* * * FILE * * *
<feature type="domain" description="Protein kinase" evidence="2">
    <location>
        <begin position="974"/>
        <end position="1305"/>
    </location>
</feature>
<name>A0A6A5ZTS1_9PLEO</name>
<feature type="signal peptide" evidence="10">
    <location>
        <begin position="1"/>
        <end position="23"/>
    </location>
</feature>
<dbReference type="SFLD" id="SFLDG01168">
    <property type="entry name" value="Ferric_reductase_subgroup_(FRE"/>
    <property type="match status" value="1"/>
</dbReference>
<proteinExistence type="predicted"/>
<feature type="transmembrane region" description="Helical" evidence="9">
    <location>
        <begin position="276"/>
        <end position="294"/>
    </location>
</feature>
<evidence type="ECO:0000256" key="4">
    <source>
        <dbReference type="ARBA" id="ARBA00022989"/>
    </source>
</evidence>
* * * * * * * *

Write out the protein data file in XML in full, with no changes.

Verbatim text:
<feature type="domain" description="Protein kinase" evidence="2">
    <location>
        <begin position="974"/>
        <end position="1305"/>
    </location>
</feature>
<name>A0A6A5ZTS1_9PLEO</name>
<feature type="signal peptide" evidence="10">
    <location>
        <begin position="1"/>
        <end position="23"/>
    </location>
</feature>
<dbReference type="SFLD" id="SFLDG01168">
    <property type="entry name" value="Ferric_reductase_subgroup_(FRE"/>
    <property type="match status" value="1"/>
</dbReference>
<proteinExistence type="predicted"/>
<feature type="transmembrane region" description="Helical" evidence="9">
    <location>
        <begin position="276"/>
        <end position="294"/>
    </location>
</feature>
<evidence type="ECO:0000256" key="4">
    <source>
        <dbReference type="ARBA" id="ARBA00022989"/>
    </source>
</evidence>